Watching the ebb and flow of real women’s lives have made for some of theatre’s most surprising success stories. So what is it about their tales that gives us that extra dose of catharsis we crave?
Evita. Follows a young, ambitious, and fame-hungry Argentinean, Eva Peron, on her quest to ascend the ranks of the country’s social and political circles. Seen as a savior by most and a terror by some. Dies at 33. Crazy successful musical.
Anna Nicole: The Opera. Takes a lens to the life of Anna Nicole Smith, the waitress who became a Playboy pin-up and billionaire’s wife, before dying penniless at 39. Features extreme language, drug abuse and sexual content in the style of author Richard Thomas’ explosive and exhibitionist approach to opera.
Amy Winehouse Musical. A musical play based on the singer’s life that will be performed by the Danish Royal Theatre in 2013. Said to focus on “the enormous pressure a sensationalist public put on a young superstar when her problems began.”Found dead at 27 in her home. Does it have what it takes to make it on stage? Is it still too fresh in people’s minds?
Yes, their lives are inherently theatrical. Eva Peron was an actress-turned-politician. Anna’s life was a soap opera come to life. Amy’s last few years read like a tragic fairy tale. But what else draws authors to write about them and audiences to come and witness a retelling?
Perhaps, as evidenced by the public’s unending attraction to trash TV (from the early days of Jerry Springer…to more recent staples such as Toddlers in Tiaras), people like to be able to feel better about their lives in comparison to the train wrecks of others.
There is also the “gone too soon” factor, as these ladies left in the peak of their popularity or soon thereafter. This leaves us to wonder “what if” and explore the causes that led to such short lives.
Of course, some individuals’ lives are just inherently interesting. Through strokes of luck or hard work, the bullet points from their lives read like a script rather than an obit. And so onto the stage they go, to get the chance to live again.
La Fête des lumières occurs every holiday season in Lyon, France. This unique celebration houses more than 4 million tourists over the course of four days as the city explodes with color and light. The results are like nothing else you’ve seen.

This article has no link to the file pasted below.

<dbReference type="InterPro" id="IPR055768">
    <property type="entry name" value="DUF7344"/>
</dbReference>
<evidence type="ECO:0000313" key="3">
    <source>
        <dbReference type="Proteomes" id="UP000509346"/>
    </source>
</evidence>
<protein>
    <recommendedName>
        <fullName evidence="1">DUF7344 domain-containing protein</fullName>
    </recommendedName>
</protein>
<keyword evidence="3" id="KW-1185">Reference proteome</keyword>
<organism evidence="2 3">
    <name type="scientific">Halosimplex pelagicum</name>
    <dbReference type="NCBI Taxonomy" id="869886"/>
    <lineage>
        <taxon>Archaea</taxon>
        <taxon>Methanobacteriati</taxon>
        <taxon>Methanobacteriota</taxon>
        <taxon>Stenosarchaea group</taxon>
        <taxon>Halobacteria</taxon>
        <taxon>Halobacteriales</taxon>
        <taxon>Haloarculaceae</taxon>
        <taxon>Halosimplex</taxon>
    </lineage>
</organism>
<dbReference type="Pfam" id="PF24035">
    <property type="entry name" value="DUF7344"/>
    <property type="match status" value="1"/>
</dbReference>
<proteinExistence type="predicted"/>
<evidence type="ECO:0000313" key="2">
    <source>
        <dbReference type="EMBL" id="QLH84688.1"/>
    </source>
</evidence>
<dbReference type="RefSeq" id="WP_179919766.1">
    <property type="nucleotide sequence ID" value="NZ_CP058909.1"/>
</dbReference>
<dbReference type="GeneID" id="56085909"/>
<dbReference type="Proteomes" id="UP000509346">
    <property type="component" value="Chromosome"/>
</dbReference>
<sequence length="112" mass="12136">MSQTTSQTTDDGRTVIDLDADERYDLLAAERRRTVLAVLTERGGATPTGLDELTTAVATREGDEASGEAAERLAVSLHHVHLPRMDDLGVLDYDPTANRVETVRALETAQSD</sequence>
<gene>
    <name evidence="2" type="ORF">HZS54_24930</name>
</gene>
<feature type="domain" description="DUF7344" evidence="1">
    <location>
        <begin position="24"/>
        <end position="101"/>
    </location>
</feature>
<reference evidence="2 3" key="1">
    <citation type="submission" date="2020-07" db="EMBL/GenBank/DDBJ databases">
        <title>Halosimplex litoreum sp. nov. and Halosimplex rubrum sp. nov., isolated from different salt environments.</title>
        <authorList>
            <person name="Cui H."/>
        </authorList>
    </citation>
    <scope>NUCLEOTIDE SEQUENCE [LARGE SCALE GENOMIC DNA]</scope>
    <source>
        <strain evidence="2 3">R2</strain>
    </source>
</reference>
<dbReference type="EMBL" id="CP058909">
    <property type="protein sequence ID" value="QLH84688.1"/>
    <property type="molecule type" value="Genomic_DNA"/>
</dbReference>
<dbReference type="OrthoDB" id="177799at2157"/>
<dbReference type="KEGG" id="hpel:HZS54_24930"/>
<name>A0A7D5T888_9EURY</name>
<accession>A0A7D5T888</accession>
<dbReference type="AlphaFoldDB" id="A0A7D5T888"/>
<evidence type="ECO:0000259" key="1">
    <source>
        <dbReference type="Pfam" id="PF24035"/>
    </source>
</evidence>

ROTHKO: What does ‘red’ mean to me? You mean scarlet? You mean crimson? You mean plum-mulberry-magenta-burgundy-salmon-carmine-carnelian-coral? Anything but ‘red’! What is ‘RED’?
KEN: Sunrise is red and red is sunrise… Red is a heart beat. Red is passion. Red wine. Red roses. Red lipstick. Beets. Tulips. Peppers. ROTHKO: Arterial blood. KEN: That too. ROTHKO: Rust on the bike on the lawn. KEN: And apples…And tomatoes. ROTHKO: Dresden firestorm at night. The sun in Rousseau, the flag in Delacroix, the robe in El Greco. KEN: A rabbit’s nose. An albino’s eye. A parakeet. ROTHKO: Florentine marble. Atomic flash. Nick yourself shaving, blood in the Barbasol. KEN: The Ruby Slippers. Technicolor. That phone to the Kremlin on the President’s desk. ROTHKO: Russian flag, Nazi flag, Chinese flag. KEN: Persimmons. Pomegranates. Red Light District. Red tape. Rouge. ROTHKO: Lava. Lobsters. Scorpions. KEN: Stop sign. Sports car. A blush. ROTHKO: Viscera. Flame. Dead Fauvists. KEN: Traffic lights. Titian hair. ROTHKO: Slash your wrists. Blood in the sink. KEN: Santa Claus. ROTHKO: Satan.
Inspired by one reader’s astute observation regarding yesterday’s post, I thought it would be worthwhile to share one of my favorite moments from the recent Tony Winner for Best Play, Red. This passage comments on the specificity required of an artist. How a single color can mean a hundred things to one person and just one to another. But through finite definition we give a piece exactly what it requires. To paint only in broad strokes, whether it be in terms of vocabulary of whatever your artistic medium may be, results in messy work.
Melbourne easily earns the title of one of the hippest little cities I’ve ever had the pleasure of visiting. Artsy, intellectual, sprawling, and fast-paced, this place is truly world-class. A pal of mine moved to Australia earlier this year, and she has since made Melbourne her home.
We ran all around trying to jam pack the “true Australian experience” into a few days and she was an absolutely phenomenal host. We fed wallabies, caught some awesome films at the St. Kilda Film Festival, watched the tiny blue penguins (600 of them!) come in at dusk on Phillip Island, took in some contemporary galleries, noshed on scones while discussing countries’ “Gross National Coolness” at the Next Wave Festival, and got entirely too little sleep. But oh, it was worth it.
And because photos sometimes tell the story better than words can, I give you the full spectrum of Melbourne – in technicolor!